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Toumani & Sidiki

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    Mali’s Toumani Diabaté is widely recognized as the greatest living kora player. The Observer has deemed him “one of the world’s pre-eminent musicians in any genre.” Since recording the first solo kora album, in 1988, he has brought the instrument, a 21-string African harp, to the world with albums, tours, Grammy Awards and collaborations with the likes of Ali Farka Touré, Herbie Hancock, Damon Albarn and Bjork, among others. President Barack Obama has cited Toumani’s collaboration with Taj Mahal as his all-time favorite album, and The Guardian has already called the father-and-son recording Toumani & Sidiki “the finest Toumani collaboration since his classic work with Ali Farka Touré.” World Circuit releases the album in North America via Nonesuch Records on May 19. 

    The ties binding Toumani and Sidiki Diabaté are profound and evocative. Toumani & Sidiki continues a staggeringly long line of Diabaté family musicians. Toumani and his son were born into a 71-generation, 700-year dynasty of griots, custodians of the ancient oral traditions of West Africa’s Mandé people. Indeed, the very names “Toumani” and “Sidiki” are significant in the annals of African music. Toumani’s father, Sidiki senior, recorded the first-ever kora album, the classic Mali: Ancient Strings, in 1970, unwrapping the instrument’s potential as a virtuosic lead instrument. Toumani has taken it further, weaving together bass lines, ancient melodies and astonishing improvisations to create a kaleidoscope of musical colors.

    Sidiki, Toumani’s eldest son, moves things forward again. In Bamako, the 23-year-old is a star. Voted Mali’s best beat maker in 2013, Sidiki runs his own recording and programming studio and, with rapper Iba One, comprises the country’s premier hip-hop duo, which fills the 20,000-seat Modibo Keita stadium. At the same time, he has a deep knowledge of Mandé culture and a formidable technique on the kora. “It’s a dream to play with my father,” Sidiki says. “Yes, I’m a hip-hop artist, but I love and respect my roots as a kora player, I want to know more. It’s my chance to learn directly from my father. It’s extra special because my father is my idol.”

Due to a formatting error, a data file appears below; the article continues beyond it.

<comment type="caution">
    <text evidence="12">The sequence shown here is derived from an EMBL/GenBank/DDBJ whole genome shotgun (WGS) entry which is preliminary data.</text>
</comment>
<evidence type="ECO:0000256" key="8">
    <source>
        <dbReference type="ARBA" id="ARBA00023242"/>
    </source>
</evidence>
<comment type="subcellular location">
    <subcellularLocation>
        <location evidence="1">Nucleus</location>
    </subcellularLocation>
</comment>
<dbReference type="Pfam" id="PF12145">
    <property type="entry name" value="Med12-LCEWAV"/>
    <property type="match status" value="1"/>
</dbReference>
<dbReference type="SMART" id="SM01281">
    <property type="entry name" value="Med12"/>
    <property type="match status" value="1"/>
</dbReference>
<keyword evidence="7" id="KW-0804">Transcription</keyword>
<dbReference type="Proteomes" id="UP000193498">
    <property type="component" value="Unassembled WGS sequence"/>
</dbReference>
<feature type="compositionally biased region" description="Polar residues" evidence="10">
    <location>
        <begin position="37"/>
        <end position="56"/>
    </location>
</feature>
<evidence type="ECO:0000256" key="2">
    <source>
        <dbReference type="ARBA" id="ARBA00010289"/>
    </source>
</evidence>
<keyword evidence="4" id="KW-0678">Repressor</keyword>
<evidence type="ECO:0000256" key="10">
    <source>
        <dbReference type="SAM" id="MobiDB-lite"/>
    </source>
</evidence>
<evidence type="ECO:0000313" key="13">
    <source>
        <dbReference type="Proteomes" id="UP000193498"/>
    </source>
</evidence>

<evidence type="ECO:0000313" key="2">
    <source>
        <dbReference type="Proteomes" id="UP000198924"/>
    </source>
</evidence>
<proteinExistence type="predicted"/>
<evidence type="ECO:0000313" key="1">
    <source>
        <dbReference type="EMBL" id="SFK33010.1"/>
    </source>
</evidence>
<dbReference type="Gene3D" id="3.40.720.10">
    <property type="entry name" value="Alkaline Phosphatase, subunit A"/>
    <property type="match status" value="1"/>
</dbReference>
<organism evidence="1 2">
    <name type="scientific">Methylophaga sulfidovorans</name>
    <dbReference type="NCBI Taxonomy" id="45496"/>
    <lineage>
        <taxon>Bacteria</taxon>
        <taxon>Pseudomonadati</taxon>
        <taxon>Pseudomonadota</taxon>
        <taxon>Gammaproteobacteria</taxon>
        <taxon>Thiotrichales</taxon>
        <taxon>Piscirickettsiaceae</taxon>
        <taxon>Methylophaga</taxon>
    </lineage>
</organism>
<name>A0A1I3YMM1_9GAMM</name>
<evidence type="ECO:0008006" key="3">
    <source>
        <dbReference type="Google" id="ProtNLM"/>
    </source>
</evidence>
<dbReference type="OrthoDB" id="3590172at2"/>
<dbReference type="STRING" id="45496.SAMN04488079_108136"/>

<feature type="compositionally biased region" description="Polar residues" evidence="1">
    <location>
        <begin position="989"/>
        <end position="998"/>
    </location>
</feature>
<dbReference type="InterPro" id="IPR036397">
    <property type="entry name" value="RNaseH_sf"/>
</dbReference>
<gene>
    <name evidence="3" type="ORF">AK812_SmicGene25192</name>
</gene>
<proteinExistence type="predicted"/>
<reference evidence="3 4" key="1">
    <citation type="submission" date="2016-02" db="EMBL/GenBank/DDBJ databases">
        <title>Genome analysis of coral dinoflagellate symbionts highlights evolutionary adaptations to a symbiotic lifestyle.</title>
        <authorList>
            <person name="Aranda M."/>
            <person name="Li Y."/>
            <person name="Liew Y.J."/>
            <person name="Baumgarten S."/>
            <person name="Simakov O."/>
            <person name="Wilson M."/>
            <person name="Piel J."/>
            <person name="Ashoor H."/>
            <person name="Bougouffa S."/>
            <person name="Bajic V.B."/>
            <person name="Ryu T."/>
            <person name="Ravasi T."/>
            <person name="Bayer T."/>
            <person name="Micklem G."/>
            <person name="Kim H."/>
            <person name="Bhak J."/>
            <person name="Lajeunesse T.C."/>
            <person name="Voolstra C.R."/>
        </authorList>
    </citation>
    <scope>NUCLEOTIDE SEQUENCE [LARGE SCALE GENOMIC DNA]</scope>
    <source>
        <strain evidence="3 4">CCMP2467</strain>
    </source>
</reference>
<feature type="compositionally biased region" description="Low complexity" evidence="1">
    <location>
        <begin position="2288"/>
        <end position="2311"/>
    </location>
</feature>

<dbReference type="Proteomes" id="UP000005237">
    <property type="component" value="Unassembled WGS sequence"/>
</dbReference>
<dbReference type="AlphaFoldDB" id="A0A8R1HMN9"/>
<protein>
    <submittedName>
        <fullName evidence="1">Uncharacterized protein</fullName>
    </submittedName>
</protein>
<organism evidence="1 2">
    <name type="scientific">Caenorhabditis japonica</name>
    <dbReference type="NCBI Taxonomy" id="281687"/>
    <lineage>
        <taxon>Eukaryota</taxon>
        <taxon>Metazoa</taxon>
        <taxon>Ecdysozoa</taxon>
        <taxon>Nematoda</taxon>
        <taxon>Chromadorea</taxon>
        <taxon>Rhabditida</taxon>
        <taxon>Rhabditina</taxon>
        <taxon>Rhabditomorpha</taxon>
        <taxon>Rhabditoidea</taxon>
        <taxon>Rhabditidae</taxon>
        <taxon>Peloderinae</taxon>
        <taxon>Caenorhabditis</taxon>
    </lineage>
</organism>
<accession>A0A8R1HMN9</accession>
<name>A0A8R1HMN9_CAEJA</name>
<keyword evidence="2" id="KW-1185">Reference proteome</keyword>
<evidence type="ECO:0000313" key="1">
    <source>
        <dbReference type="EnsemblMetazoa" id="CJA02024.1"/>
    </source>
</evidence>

World Circuit’s Nick Gold produced Toumani & Sidiki with engineer Jerry Boys (Ali Farka Touré, Buena Vista Social Club, Orchestra Baobab), a longtime collaborator, and with Lucy Duran, producer of Toumani’s previous albums, as co-producer. The album is a set of unaccompanied kora duets, recorded live at London’s RAK studios with little rehearsal (for some tunes, no rehearsal) and no overdubs. The album was captured in stereo, so Toumani is heard in the left speaker and Sidiki in the right.

    The repertoire is based on a combination of obscure, almost forgotten kora pieces and a new look at some Mandé classics from Mali. “We’re not going backwards, trying to play just how my father and grandfather did these songs,” says Toumani. “We have to do it our way. We’re modern griots, we live in the city, we’re connected to the world. Speaking of his desire to transmit ancestral repertoire in a contemporary manner, Toumani describes the album as “the past meets the present for the future."

    The album arrives in the wake of the recent hardline Islamic insurgency that threatened a ban on music in the north of Mali. With this album, Toumani aims “to show the positive side of Mali,” to reassert the legacy of a country with access to untold musical riches. The songs are named, in griot tradition, to honor various people, places or events.

    The playing is dazzling. Toumani and Sidiki communicate telepathically, finishing of each other’s musical sentences. The kora, often the quietest of instruments, is here played with verve, attack, groove, wit, swing, bounce, ecstatic excitement and exquisite intimacy—and always with a flowing pulse and groove.

    Credits

    MUSICIANS
    Toumani Diabaté and Sidiki Diabaté, kora

    PRODUCTION CREDITS
    A World Circuit Production
    Produced by Nick Gold and Lucy Duran
    Recorded and mixed by Jerry Boys at RAK Studios, London
    Mastered by Tom Leader
    Assistant recording and mixing engineer: Robbie Nelson

    Photography: Cristina Jaspars, Youri Lenquette, Simon Rawles
    Artwork by Julian House at Intro

    All songs by Toumani Diabaté and Sidiki Diabaté

    Format availability

    This album is a World Circuit release and is distributed via Nonesuch in the US and Canada only.

on March 17, 2014 - 1:48pm
Release Date: 
Monday, May 19, 2014 (All day)
Cover Art: 
Nonesuch Selection Number: 

542939

Number of Discs in Set: 
1disc
Artist Name: 
Toumani Diabaté
Album Status: 
UPC/Price: 
UPC: 
075597954739
Price: 
14.00
Label: 
CD+MP3
UPC: 
075597954913
Price: 
10.00
Label: 
MP3
UPC: 
075597954913FL
Price: 
11.00
Label: 
FLAC (Lossless)
UPC: 
075597954746